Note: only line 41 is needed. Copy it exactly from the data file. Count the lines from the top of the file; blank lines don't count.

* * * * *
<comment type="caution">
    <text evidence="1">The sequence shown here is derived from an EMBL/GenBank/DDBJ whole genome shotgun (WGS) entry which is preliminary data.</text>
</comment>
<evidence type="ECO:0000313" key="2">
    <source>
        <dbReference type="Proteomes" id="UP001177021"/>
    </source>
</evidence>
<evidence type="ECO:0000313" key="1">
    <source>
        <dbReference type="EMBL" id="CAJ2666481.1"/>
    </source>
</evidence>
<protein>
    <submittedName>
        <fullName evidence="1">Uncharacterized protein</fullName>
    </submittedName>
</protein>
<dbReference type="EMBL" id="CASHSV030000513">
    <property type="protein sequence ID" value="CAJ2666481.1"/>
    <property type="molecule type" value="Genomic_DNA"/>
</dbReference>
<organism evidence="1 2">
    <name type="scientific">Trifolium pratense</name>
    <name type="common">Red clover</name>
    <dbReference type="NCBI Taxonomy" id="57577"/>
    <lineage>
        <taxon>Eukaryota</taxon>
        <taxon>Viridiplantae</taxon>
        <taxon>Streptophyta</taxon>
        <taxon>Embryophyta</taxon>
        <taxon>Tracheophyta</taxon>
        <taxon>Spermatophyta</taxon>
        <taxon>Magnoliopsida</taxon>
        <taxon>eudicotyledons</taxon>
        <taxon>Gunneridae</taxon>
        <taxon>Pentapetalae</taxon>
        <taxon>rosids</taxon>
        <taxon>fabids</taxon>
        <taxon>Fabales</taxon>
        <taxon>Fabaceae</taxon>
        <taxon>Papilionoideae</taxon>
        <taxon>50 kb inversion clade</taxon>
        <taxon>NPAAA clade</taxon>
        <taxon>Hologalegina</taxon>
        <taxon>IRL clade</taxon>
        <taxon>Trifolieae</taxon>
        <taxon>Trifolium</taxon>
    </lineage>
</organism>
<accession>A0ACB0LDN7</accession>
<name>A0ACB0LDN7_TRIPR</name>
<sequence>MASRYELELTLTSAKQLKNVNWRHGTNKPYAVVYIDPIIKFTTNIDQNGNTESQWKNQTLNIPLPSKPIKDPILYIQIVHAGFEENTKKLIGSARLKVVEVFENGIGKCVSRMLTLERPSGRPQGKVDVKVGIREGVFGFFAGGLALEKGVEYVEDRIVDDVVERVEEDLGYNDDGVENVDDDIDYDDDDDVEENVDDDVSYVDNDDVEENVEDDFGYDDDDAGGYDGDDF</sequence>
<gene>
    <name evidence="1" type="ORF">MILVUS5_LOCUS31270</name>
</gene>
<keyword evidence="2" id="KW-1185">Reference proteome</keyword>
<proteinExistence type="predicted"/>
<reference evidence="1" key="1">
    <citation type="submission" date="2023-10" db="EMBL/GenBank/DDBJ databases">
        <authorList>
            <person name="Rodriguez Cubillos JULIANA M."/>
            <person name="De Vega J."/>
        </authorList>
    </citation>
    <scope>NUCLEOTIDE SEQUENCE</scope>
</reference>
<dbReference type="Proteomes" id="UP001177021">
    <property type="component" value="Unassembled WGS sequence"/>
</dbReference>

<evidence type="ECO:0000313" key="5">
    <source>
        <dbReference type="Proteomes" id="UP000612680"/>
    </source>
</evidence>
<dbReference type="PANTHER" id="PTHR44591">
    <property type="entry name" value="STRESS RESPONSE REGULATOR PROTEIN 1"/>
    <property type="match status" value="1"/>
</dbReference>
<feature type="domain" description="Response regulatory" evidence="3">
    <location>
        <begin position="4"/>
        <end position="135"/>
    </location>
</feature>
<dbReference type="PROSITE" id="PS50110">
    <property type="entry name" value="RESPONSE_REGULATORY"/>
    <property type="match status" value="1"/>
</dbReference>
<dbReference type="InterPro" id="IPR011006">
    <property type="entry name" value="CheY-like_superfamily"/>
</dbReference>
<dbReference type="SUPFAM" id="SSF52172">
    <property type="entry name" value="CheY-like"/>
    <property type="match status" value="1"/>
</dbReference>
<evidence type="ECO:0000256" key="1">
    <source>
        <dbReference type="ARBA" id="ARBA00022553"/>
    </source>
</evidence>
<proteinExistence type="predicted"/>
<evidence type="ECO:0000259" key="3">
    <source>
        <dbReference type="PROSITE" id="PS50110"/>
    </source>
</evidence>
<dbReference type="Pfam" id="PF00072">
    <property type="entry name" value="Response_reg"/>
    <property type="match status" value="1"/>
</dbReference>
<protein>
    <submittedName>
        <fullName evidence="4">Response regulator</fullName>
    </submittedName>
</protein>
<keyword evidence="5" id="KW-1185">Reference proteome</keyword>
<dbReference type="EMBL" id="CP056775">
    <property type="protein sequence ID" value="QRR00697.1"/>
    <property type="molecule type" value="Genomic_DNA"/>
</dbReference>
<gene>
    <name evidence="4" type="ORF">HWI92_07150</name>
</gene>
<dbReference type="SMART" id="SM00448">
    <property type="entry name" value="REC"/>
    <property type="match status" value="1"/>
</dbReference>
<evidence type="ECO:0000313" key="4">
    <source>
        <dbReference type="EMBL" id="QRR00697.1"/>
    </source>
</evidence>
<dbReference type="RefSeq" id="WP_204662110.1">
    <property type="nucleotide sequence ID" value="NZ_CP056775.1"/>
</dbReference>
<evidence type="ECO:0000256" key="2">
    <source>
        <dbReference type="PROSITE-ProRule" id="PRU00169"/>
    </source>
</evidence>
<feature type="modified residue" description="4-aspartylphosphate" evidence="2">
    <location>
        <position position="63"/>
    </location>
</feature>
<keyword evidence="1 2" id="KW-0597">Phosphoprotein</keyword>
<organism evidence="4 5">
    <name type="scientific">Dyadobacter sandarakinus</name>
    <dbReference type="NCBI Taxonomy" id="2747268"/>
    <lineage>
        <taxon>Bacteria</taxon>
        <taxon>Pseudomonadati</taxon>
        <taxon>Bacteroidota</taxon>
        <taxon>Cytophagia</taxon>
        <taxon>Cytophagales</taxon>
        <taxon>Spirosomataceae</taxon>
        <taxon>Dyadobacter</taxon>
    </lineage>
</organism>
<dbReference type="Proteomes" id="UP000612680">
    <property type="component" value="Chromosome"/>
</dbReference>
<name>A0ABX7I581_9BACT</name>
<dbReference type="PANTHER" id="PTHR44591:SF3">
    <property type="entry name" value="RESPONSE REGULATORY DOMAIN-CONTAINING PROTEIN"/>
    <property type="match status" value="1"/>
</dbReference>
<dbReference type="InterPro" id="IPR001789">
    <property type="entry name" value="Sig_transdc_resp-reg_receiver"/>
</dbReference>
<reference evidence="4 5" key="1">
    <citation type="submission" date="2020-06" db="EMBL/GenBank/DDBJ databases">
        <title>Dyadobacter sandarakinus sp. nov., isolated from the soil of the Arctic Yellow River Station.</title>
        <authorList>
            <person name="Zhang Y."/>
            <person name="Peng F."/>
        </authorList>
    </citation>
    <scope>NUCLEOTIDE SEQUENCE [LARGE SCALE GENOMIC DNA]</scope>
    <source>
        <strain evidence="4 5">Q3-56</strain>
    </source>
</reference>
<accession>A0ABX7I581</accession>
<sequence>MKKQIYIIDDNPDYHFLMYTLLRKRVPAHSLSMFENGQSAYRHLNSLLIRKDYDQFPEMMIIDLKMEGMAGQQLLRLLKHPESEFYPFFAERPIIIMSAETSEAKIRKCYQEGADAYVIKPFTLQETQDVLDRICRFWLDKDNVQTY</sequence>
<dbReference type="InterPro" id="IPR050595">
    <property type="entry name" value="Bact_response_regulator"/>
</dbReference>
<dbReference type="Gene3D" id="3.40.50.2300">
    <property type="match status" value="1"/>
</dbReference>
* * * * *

        <taxon>Fabaceae</taxon>